“What are your strengths?” is a question often asked in interviews. Many candidates do not answer this question well. You should anticipate and prepare for this question as it is an opportunity for you to highlight your capabilities and differentiate yourself.
Interviewers ask this question to determine whether you have the skills and knowledge to do the job, will be an excellent addition to the team, fit with the culture of the organization and have long-term potential.
Candidates frequently do not demonstrate self-knowledge and have not thought about what the role and organization requires. People are frequently not comfortable talking about themselves positively and miss great opportunities to highlight their capabilities and achievements. Sometimes candidates talk about things that are not meaningful strengths e.g., arriving at work on time.
If you have a job description set up a table with two columns. In the left column put the responsibilities and accountabilities, or whatever they call them, and the requirements for the role. You should visit the organizations website to see if you can identify other things they might be looking for (review the Mission/Vision/Values statements.
If you do not have access to the job description or if the company website does not address what they look for in employees, you will have to fall back on what research has identified companies are looking for:
- Ability to work in a team structure
- Ability to make decisions and solve problems (tie)
- Ability to communicate verbally with people inside and outside an organization
- Ability to plan, organize and prioritize work
- Ability to obtain and process information
- Ability to analyze quantitative data
- Technical knowledge related to the job
- Proficiency with computer software programs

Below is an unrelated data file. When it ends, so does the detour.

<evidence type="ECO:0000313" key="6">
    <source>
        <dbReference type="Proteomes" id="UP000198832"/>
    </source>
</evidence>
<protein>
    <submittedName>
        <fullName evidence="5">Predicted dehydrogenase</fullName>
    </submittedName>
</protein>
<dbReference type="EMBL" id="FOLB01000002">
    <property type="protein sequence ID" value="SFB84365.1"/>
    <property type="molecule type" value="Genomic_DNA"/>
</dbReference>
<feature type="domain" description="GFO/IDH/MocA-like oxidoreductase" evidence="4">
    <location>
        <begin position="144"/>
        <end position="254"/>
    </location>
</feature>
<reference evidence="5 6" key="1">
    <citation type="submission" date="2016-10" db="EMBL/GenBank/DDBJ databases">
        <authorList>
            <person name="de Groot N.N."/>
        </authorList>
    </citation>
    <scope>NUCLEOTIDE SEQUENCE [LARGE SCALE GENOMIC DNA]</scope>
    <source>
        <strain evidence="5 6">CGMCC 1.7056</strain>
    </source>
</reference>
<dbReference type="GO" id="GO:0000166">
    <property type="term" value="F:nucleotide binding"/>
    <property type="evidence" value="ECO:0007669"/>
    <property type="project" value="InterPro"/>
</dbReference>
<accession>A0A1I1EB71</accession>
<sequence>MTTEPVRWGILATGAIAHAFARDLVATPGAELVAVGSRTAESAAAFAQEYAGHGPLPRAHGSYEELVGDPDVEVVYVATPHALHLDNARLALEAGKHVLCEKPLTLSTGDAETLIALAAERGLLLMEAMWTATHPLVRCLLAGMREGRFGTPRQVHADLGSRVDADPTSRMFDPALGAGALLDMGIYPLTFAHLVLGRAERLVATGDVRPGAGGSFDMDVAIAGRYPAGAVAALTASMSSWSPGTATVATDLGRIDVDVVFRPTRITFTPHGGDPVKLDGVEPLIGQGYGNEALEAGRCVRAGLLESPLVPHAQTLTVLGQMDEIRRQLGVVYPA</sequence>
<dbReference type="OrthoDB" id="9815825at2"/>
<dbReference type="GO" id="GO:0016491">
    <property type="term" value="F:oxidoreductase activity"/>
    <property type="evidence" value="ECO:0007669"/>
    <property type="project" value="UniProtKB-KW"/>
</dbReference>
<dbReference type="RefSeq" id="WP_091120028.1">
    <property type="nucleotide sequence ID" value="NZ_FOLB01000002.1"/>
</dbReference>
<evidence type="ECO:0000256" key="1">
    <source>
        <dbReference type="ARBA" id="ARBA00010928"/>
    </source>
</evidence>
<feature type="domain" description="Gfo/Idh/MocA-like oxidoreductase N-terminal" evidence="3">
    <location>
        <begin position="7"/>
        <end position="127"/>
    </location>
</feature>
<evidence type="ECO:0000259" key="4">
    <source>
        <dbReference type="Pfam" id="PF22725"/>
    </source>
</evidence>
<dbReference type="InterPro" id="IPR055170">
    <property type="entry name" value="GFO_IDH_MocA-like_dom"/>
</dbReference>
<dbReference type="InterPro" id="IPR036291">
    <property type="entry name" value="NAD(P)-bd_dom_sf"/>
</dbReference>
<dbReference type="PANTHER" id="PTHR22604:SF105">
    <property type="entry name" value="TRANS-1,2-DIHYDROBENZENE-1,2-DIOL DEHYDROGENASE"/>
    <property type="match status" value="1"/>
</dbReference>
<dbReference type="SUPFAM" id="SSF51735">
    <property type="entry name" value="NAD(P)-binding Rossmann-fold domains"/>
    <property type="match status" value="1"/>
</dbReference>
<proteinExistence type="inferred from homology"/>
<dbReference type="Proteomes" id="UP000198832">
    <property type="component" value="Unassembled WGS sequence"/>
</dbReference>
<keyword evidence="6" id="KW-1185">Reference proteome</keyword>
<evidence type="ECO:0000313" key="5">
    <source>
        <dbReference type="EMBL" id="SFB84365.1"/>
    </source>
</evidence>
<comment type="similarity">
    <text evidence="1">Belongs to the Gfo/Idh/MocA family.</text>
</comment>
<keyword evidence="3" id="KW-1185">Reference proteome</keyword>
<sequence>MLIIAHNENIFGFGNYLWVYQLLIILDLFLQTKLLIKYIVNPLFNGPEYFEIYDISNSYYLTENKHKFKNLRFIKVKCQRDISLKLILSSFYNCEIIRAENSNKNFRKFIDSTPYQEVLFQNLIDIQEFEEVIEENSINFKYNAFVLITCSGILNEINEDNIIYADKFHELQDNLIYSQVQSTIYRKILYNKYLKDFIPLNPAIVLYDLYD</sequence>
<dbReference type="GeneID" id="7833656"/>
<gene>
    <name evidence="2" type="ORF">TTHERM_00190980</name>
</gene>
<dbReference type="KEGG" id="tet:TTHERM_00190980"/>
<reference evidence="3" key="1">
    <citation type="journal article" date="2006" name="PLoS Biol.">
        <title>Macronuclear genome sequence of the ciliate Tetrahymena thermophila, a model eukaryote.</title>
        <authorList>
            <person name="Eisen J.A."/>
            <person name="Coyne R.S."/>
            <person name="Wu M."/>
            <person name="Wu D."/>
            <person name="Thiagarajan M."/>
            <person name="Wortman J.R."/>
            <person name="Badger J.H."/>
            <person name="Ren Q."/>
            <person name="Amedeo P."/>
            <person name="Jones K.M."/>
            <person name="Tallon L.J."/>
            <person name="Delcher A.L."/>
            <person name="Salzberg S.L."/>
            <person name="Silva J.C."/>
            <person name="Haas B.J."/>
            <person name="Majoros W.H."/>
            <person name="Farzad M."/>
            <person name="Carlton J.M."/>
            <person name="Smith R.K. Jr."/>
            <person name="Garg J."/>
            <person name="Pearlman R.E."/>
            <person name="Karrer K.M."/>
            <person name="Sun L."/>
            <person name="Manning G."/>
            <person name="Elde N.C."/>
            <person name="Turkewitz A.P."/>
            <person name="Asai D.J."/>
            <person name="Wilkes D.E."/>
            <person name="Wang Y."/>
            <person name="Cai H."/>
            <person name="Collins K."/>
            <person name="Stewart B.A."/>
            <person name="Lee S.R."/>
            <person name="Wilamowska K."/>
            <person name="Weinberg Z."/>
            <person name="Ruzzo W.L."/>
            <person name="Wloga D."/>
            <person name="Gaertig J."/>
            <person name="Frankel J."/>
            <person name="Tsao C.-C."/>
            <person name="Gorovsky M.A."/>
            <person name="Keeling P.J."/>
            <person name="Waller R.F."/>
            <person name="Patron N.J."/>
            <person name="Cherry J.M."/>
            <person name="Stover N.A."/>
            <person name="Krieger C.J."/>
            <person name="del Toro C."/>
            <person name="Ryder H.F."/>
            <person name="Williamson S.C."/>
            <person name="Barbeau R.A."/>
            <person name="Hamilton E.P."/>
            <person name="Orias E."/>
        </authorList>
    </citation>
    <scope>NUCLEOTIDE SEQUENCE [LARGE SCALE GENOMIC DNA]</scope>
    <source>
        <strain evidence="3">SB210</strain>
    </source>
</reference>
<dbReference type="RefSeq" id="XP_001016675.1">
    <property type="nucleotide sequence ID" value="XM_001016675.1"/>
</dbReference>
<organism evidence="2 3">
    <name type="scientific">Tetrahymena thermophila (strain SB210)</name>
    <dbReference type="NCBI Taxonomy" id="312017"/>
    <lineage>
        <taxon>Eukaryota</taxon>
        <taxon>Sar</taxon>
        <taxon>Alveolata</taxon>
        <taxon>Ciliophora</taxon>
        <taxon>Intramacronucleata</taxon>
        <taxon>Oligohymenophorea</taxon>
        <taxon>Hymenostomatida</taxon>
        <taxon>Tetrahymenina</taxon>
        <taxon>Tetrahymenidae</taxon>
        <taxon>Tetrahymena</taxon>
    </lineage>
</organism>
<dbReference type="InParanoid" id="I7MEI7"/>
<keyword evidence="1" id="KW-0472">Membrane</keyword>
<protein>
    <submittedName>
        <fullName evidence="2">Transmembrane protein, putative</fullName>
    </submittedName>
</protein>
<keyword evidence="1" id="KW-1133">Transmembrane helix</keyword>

- Ability to create and/or edit written reports
- Ability to sell and influence others
Put the three or four of the above that you think are most relevant in the left-hand column.
In the right-hand column identify an experience that you have had that demonstrates that skill.
Be prepared for the possible follow up question “Tell me about a time you demonstrated this capability”. You will need to tell a story about a situation that he used your new techniques.
Respond using the STAR format:
Situation – what was happening.
Task – what you needed to do.
Action – what you did.
Result – what happened.
Suppose you said that leadership was one of your strengths. Here is what your story could look
One summer I worked for a student painting company. I led a team of 6 student painters.
My job was to ensure that projects were completed on time in a quality manner.
Every morning I held a little team meeting and talked about the progress we had been making and whether or not we were on schedule and any problems that had arisen. I talked about what we wanted to accomplish that day and assigned specific tasks to each member of the team. I circulated during the day checking in with team members to see how they were doing and if they were having any problems. If one of the team finished their task early I asked them to help another team member who needed some assistance. I took the team for a few beers when we completed a project and always shared the customer feedback we got with them.
My team was one of the highest rated in the area earning an average score of 4.6 on a 5 point scale.
“What are your strengths?” is a common interview question for which you can prepare. Your response provides the opportunity to showcase you capability relative to the requirements for the role,